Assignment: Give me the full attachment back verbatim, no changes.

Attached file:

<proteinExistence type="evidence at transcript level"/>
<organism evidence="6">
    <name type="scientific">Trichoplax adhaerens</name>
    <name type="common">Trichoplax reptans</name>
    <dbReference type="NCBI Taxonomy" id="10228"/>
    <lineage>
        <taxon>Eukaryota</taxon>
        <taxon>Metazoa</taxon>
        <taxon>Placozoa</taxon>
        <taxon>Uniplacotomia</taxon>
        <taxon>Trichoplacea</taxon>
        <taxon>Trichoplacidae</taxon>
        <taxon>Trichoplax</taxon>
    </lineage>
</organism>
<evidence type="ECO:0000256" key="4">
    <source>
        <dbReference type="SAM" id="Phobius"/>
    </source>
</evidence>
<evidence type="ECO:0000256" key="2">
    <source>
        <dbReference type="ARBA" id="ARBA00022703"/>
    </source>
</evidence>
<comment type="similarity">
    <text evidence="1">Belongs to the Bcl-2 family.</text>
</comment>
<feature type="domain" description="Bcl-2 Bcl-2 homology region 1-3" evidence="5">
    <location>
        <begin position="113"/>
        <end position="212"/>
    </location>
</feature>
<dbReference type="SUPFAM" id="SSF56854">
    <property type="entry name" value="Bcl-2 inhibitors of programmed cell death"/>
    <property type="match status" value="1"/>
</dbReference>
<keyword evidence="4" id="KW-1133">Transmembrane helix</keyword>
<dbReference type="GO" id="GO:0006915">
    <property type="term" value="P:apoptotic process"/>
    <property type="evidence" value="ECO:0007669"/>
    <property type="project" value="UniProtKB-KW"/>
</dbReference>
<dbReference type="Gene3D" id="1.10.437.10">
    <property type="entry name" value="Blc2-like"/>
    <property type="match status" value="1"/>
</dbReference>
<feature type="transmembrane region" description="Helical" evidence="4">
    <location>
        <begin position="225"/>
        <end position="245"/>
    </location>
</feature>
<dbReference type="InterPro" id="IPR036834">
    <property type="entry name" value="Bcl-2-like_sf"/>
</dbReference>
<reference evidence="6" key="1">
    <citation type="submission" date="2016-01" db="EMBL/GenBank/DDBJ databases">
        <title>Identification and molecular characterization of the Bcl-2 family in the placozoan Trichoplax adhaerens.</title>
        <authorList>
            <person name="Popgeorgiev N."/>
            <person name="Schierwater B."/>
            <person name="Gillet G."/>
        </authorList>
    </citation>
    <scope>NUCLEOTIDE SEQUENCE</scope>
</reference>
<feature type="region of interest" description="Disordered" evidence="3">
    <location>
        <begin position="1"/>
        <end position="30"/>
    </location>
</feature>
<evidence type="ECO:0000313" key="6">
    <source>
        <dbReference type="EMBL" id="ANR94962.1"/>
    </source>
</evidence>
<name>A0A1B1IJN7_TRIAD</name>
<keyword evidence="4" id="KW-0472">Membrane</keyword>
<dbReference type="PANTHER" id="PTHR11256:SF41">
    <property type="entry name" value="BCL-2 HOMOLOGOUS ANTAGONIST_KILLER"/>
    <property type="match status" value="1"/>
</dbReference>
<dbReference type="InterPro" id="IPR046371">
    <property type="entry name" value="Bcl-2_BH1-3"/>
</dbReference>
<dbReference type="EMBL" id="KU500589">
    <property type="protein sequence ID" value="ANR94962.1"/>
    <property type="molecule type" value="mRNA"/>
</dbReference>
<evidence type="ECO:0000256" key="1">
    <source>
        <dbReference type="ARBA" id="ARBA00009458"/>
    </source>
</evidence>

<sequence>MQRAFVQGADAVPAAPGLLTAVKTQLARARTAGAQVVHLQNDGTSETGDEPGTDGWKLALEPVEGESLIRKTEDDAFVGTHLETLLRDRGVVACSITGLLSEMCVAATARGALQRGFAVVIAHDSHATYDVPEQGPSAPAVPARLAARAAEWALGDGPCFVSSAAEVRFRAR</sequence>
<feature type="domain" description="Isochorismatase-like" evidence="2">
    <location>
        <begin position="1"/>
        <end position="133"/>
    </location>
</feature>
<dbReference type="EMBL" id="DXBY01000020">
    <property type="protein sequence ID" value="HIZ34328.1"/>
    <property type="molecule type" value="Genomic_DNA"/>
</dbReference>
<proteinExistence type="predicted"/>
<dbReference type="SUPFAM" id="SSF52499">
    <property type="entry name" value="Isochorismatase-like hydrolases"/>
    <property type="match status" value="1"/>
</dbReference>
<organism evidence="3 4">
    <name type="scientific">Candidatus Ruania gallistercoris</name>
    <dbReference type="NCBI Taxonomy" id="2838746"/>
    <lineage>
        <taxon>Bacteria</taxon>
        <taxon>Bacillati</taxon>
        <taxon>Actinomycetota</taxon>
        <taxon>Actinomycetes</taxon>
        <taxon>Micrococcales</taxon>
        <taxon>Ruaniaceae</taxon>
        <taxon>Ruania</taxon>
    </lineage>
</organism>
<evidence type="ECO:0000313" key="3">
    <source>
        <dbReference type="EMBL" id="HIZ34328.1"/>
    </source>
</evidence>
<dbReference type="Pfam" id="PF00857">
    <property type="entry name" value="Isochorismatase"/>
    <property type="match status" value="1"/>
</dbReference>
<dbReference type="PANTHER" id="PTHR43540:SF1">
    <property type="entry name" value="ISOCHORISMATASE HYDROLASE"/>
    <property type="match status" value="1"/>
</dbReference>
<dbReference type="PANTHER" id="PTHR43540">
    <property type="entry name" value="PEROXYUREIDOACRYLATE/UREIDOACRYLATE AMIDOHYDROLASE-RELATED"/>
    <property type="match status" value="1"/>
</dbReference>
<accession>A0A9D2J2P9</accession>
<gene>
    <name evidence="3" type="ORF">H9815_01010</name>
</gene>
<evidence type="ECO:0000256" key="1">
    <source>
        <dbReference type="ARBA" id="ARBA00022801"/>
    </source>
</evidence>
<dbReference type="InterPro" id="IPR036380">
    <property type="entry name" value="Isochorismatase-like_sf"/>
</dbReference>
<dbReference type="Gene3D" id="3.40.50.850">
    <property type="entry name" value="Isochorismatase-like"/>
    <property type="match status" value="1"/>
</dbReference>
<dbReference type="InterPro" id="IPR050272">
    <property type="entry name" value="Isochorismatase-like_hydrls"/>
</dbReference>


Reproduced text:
<proteinExistence type="evidence at transcript level"/>
<organism evidence="6">
    <name type="scientific">Trichoplax adhaerens</name>
    <name type="common">Trichoplax reptans</name>
    <dbReference type="NCBI Taxonomy" id="10228"/>
    <lineage>
        <taxon>Eukaryota</taxon>
        <taxon>Metazoa</taxon>
        <taxon>Placozoa</taxon>
        <taxon>Uniplacotomia</taxon>
        <taxon>Trichoplacea</taxon>
        <taxon>Trichoplacidae</taxon>
        <taxon>Trichoplax</taxon>
    </lineage>
</organism>
<evidence type="ECO:0000256" key="4">
    <source>
        <dbReference type="SAM" id="Phobius"/>
    </source>
</evidence>
<evidence type="ECO:0000256" key="2">
    <source>
        <dbReference type="ARBA" id="ARBA00022703"/>
    </source>
</evidence>
<comment type="similarity">
    <text evidence="1">Belongs to the Bcl-2 family.</text>
</comment>
<feature type="domain" description="Bcl-2 Bcl-2 homology region 1-3" evidence="5">
    <location>
        <begin position="113"/>
        <end position="212"/>
    </location>
</feature>
<dbReference type="SUPFAM" id="SSF56854">
    <property type="entry name" value="Bcl-2 inhibitors of programmed cell death"/>
    <property type="match status" value="1"/>
</dbReference>
<keyword evidence="4" id="KW-1133">Transmembrane helix</keyword>
<dbReference type="GO" id="GO:0006915">
    <property type="term" value="P:apoptotic process"/>
    <property type="evidence" value="ECO:0007669"/>
    <property type="project" value="UniProtKB-KW"/>
</dbReference>
<dbReference type="Gene3D" id="1.10.437.10">
    <property type="entry name" value="Blc2-like"/>
    <property type="match status" value="1"/>
</dbReference>
<feature type="transmembrane region" description="Helical" evidence="4">
    <location>
        <begin position="225"/>
        <end position="245"/>
    </location>
</feature>
<dbReference type="InterPro" id="IPR036834">
    <property type="entry name" value="Bcl-2-like_sf"/>
</dbReference>
<reference evidence="6" key="1">
    <citation type="submission" date="2016-01" db="EMBL/GenBank/DDBJ databases">
        <title>Identification and molecular characterization of the Bcl-2 family in the placozoan Trichoplax adhaerens.</title>
        <authorList>
            <person name="Popgeorgiev N."/>
            <person name="Schierwater B."/>
            <person name="Gillet G."/>
        </authorList>
    </citation>
    <scope>NUCLEOTIDE SEQUENCE</scope>
</reference>
<feature type="region of interest" description="Disordered" evidence="3">
    <location>
        <begin position="1"/>
        <end position="30"/>
    </location>
</feature>
<evidence type="ECO:0000313" key="6">
    <source>
        <dbReference type="EMBL" id="ANR94962.1"/>
    </source>
</evidence>
<name>A0A1B1IJN7_TRIAD</name>
<keyword evidence="4" id="KW-0472">Membrane</keyword>
<dbReference type="PANTHER" id="PTHR11256:SF41">
    <property type="entry name" value="BCL-2 HOMOLOGOUS ANTAGONIST_KILLER"/>
    <property type="match status" value="1"/>
</dbReference>
<dbReference type="InterPro" id="IPR046371">
    <property type="entry name" value="Bcl-2_BH1-3"/>
</dbReference>
<dbReference type="EMBL" id="KU500589">
    <property type="protein sequence ID" value="ANR94962.1"/>
    <property type="molecule type" value="mRNA"/>
</dbReference>
<evidence type="ECO:0000256" key="1">
    <source>
        <dbReference type="ARBA" id="ARBA00009458"/>
    </source>
</evidence>

<sequence>MQRAFVQGADAVPAAPGLLTAVKTQLARARTAGAQVVHLQNDGTSETGDEPGTDGWKLALEPVEGESLIRKTEDDAFVGTHLETLLRDRGVVACSITGLLSEMCVAATARGALQRGFAVVIAHDSHATYDVPEQGPSAPAVPARLAARAAEWALGDGPCFVSSAAEVRFRAR</sequence>
<feature type="domain" description="Isochorismatase-like" evidence="2">
    <location>
        <begin position="1"/>
        <end position="133"/>
    </location>
</feature>
<dbReference type="EMBL" id="DXBY01000020">
    <property type="protein sequence ID" value="HIZ34328.1"/>
    <property type="molecule type" value="Genomic_DNA"/>
</dbReference>
<proteinExistence type="predicted"/>
<dbReference type="SUPFAM" id="SSF52499">
    <property type="entry name" value="Isochorismatase-like hydrolases"/>
    <property type="match status" value="1"/>
</dbReference>
<organism evidence="3 4">
    <name type="scientific">Candidatus Ruania gallistercoris</name>
    <dbReference type="NCBI Taxonomy" id="2838746"/>
    <lineage>
        <taxon>Bacteria</taxon>
        <taxon>Bacillati</taxon>
        <taxon>Actinomycetota</taxon>
        <taxon>Actinomycetes</taxon>
        <taxon>Micrococcales</taxon>
        <taxon>Ruaniaceae</taxon>
        <taxon>Ruania</taxon>
    </lineage>
</organism>
<evidence type="ECO:0000313" key="3">
    <source>
        <dbReference type="EMBL" id="HIZ34328.1"/>
    </source>
</evidence>
<dbReference type="Pfam" id="PF00857">
    <property type="entry name" value="Isochorismatase"/>
    <property type="match status" value="1"/>
</dbReference>
<dbReference type="PANTHER" id="PTHR43540:SF1">
    <property type="entry name" value="ISOCHORISMATASE HYDROLASE"/>
    <property type="match status" value="1"/>
</dbReference>
<dbReference type="PANTHER" id="PTHR43540">
    <property type="entry name" value="PEROXYUREIDOACRYLATE/UREIDOACRYLATE AMIDOHYDROLASE-RELATED"/>
    <property type="match status" value="1"/>
</dbReference>
<accession>A0A9D2J2P9</accession>
<gene>
    <name evidence="3" type="ORF">H9815_01010</name>
</gene>
<evidence type="ECO:0000256" key="1">
    <source>
        <dbReference type="ARBA" id="ARBA00022801"/>
    </source>
</evidence>
<dbReference type="InterPro" id="IPR036380">
    <property type="entry name" value="Isochorismatase-like_sf"/>
</dbReference>
<dbReference type="Gene3D" id="3.40.50.850">
    <property type="entry name" value="Isochorismatase-like"/>
    <property type="match status" value="1"/>
</dbReference>
<dbReference type="InterPro" id="IPR050272">
    <property type="entry name" value="Isochorismatase-like_hydrls"/>
</dbReference>